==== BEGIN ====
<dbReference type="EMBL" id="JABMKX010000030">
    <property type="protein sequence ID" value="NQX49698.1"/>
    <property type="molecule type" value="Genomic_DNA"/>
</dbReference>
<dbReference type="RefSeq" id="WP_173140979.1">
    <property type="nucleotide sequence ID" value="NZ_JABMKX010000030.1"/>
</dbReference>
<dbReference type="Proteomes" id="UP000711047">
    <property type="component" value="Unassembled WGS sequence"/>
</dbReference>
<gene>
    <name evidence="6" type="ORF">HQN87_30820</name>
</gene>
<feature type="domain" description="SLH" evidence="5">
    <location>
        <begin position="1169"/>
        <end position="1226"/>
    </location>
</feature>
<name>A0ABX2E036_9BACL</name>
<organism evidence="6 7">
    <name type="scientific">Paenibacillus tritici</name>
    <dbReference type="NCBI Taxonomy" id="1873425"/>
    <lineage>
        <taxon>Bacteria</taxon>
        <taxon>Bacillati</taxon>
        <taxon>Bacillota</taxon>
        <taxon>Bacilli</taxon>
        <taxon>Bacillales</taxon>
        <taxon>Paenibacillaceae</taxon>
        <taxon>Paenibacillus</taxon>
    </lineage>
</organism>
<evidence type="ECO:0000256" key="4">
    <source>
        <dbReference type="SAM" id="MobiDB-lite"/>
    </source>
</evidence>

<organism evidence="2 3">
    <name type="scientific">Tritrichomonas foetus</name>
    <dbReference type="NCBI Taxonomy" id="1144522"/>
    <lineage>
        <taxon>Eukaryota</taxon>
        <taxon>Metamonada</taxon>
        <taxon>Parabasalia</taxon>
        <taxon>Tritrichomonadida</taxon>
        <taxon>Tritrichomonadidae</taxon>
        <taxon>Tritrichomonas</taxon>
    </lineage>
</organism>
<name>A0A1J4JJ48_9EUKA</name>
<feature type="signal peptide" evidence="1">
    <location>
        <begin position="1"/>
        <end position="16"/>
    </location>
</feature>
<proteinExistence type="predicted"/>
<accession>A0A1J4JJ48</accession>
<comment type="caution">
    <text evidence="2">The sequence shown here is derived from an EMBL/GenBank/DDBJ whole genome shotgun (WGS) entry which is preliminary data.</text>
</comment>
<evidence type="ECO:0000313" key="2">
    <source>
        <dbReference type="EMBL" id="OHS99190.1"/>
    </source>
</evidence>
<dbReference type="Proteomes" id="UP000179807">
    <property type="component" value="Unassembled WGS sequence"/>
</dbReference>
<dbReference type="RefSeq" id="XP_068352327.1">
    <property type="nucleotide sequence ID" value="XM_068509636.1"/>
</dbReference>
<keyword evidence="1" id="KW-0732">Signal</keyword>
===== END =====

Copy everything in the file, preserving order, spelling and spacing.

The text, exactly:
<dbReference type="EMBL" id="JABMKX010000030">
    <property type="protein sequence ID" value="NQX49698.1"/>
    <property type="molecule type" value="Genomic_DNA"/>
</dbReference>
<dbReference type="RefSeq" id="WP_173140979.1">
    <property type="nucleotide sequence ID" value="NZ_JABMKX010000030.1"/>
</dbReference>
<dbReference type="Proteomes" id="UP000711047">
    <property type="component" value="Unassembled WGS sequence"/>
</dbReference>
<gene>
    <name evidence="6" type="ORF">HQN87_30820</name>
</gene>
<feature type="domain" description="SLH" evidence="5">
    <location>
        <begin position="1169"/>
        <end position="1226"/>
    </location>
</feature>
<name>A0ABX2E036_9BACL</name>
<organism evidence="6 7">
    <name type="scientific">Paenibacillus tritici</name>
    <dbReference type="NCBI Taxonomy" id="1873425"/>
    <lineage>
        <taxon>Bacteria</taxon>
        <taxon>Bacillati</taxon>
        <taxon>Bacillota</taxon>
        <taxon>Bacilli</taxon>
        <taxon>Bacillales</taxon>
        <taxon>Paenibacillaceae</taxon>
        <taxon>Paenibacillus</taxon>
    </lineage>
</organism>
<evidence type="ECO:0000256" key="4">
    <source>
        <dbReference type="SAM" id="MobiDB-lite"/>
    </source>
</evidence>

<organism evidence="2 3">
    <name type="scientific">Tritrichomonas foetus</name>
    <dbReference type="NCBI Taxonomy" id="1144522"/>
    <lineage>
        <taxon>Eukaryota</taxon>
        <taxon>Metamonada</taxon>
        <taxon>Parabasalia</taxon>
        <taxon>Tritrichomonadida</taxon>
        <taxon>Tritrichomonadidae</taxon>
        <taxon>Tritrichomonas</taxon>
    </lineage>
</organism>
<name>A0A1J4JJ48_9EUKA</name>
<feature type="signal peptide" evidence="1">
    <location>
        <begin position="1"/>
        <end position="16"/>
    </location>
</feature>
<proteinExistence type="predicted"/>
<accession>A0A1J4JJ48</accession>
<comment type="caution">
    <text evidence="2">The sequence shown here is derived from an EMBL/GenBank/DDBJ whole genome shotgun (WGS) entry which is preliminary data.</text>
</comment>
<evidence type="ECO:0000313" key="2">
    <source>
        <dbReference type="EMBL" id="OHS99190.1"/>
    </source>
</evidence>
<dbReference type="Proteomes" id="UP000179807">
    <property type="component" value="Unassembled WGS sequence"/>
</dbReference>
<dbReference type="RefSeq" id="XP_068352327.1">
    <property type="nucleotide sequence ID" value="XM_068509636.1"/>
</dbReference>
<keyword evidence="1" id="KW-0732">Signal</keyword>